Additional information

Subcellular localization and ortholog grouping predictions (Additional file 2) and associated protein sequences (Additional file 3) that were used to for making calculations provided in tables 5 and 6 are provided in the supplementary material so that interested parties can use them for evaluating their own prediction strategies to those used by the author. However, it should be noted that updates to the gene models and ortholog membership is an ongoing process, with the most current versions available at http://shewanella-knowledgebase.org:8080/Shewanella/. Updated localization predictions are available through the author.

Declarations

Acknowledgements

This research was supported by the U.S. Department of Energy (DOE), Office of Biological and Environmental Research (BER), as part of BER’s Genomic Science Program (GSP). This contribution originates from the GSP Foundational Scientific Focus Area (FSFA) at the Pacific Northwest National Laboratory (PNNL). The Pacific Northwest National Laboratory is operated for the DOE by Battelle Memorial Institute under Contract DE-AC05-76RLO 1830. I would like to thank Tatiana Karpinets, Guru Kora, Denise Schmoyer, and Michael Lueze for developing the ortholog and genome editors that I use for curating gene models and ortholog groups and also Mustafa Syed who conducted some of the automated localization predictions. In addition, I would like to thank Margrethe Serres for conducting domain analyses and assisting in curating the functional predictions.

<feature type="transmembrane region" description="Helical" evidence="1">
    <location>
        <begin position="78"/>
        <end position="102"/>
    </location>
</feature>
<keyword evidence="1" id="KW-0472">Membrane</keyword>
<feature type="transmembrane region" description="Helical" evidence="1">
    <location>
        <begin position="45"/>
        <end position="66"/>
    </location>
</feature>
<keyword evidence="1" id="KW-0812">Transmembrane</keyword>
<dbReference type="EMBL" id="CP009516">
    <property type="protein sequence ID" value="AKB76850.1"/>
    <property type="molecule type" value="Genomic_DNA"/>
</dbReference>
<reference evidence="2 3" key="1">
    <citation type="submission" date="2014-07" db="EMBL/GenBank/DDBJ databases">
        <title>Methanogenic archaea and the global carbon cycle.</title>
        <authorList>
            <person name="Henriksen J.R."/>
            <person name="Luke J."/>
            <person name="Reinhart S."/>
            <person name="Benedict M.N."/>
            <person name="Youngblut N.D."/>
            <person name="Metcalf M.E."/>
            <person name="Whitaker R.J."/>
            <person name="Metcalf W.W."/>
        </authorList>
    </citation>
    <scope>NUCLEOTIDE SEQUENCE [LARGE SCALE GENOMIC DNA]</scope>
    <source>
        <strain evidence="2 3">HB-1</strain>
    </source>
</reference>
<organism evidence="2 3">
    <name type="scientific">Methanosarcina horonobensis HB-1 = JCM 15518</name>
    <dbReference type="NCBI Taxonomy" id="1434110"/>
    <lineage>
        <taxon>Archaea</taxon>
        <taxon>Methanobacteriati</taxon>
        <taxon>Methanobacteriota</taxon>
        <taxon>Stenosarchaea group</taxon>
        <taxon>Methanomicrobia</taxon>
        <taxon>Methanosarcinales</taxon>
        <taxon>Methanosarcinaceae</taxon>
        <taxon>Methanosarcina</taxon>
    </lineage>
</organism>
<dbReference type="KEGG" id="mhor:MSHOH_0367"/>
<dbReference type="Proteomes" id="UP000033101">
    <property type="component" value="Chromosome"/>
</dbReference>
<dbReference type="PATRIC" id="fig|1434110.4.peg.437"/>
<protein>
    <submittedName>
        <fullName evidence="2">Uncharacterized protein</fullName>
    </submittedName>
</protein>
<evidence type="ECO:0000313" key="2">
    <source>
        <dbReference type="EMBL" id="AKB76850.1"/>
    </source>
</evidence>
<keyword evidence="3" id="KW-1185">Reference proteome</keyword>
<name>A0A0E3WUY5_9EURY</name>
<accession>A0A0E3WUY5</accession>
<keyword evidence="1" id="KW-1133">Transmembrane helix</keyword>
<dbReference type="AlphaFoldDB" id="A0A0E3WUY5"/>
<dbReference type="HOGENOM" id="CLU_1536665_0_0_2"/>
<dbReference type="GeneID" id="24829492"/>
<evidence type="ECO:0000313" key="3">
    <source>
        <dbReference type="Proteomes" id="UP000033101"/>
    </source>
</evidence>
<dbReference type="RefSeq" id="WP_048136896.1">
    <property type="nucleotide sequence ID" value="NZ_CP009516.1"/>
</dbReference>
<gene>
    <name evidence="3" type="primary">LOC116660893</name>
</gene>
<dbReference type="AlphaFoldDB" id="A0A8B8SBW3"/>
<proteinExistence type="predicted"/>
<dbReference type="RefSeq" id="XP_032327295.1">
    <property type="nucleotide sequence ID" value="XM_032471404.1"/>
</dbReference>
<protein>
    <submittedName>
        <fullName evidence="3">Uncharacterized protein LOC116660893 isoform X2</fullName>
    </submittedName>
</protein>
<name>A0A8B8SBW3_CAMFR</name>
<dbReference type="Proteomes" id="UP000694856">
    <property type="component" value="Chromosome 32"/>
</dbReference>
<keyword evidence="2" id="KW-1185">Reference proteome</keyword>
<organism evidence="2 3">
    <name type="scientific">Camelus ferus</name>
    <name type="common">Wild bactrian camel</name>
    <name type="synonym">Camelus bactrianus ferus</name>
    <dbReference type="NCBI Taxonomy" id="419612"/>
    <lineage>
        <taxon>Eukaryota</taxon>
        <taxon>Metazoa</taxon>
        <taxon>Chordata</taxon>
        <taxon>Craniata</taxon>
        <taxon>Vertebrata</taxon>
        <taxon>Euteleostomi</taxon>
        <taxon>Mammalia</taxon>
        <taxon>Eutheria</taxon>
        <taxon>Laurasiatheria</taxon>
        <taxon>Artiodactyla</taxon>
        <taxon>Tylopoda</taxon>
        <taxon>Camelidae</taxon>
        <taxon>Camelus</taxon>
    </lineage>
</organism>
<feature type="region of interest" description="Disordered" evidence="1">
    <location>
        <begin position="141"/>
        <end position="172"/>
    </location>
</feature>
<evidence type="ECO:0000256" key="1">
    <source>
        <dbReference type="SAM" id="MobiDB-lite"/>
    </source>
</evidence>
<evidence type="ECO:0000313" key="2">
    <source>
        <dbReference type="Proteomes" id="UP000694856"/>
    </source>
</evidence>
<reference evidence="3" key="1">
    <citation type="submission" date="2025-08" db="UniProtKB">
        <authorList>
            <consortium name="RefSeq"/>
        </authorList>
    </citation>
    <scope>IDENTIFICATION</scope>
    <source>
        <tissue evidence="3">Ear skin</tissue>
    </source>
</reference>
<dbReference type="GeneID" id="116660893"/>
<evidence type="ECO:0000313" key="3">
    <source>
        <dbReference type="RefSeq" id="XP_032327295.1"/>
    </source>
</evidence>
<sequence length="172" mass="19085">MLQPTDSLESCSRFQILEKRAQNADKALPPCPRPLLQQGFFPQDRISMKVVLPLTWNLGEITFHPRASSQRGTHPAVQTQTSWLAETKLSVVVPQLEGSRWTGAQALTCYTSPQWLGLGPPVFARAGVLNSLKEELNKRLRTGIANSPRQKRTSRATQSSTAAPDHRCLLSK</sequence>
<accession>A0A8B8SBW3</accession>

This article has been published as part of BMC Genomics Volume 12 Supplement 1, 2011: Validation methods for functional genome annotation. The full contents of the supplement are available online at http://www.biomedcentral.com/1471-2164/12?issue=S1.

Authors’ Affiliations

(1)
Biological Sciences Division, Pacific Northwest National Laboratory

References

  1. Myers CR, Myers JM: Localization of cytochromes to the outer membrane of anaerobically grown Shewanella putrefaciens MR-1. J Bacteriol. 1992, 174 (11): 3429-3438.PubMed CentralPubMedGoogle Scholar
  2. Driessen AJ, Nouwen N: Protein translocation across the bacterial cytoplasmic membrane. Annu Rev Biochem. 2008, 77: 643-667. 10.1146/annurev.biochem.77.061606.160747.View ArticlePubMedGoogle Scholar
  3. Sargent F: The twin-arginine transport system: moving folded proteins across membranes. Biochem Soc Trans. 2007, 35 (Pt 5): 835-847.View ArticlePubMedGoogle Scholar
  4. Wang F, Li Q, Xiao X: A novel filamentous phage from the deep-sea bacterium Shewanella piezotolerans WP3 is induced at low temperature. J Bacteriol. 2007, 189 (19): 7151-7153. 10.1128/JB.00569-07.PubMed CentralView ArticlePubMedGoogle Scholar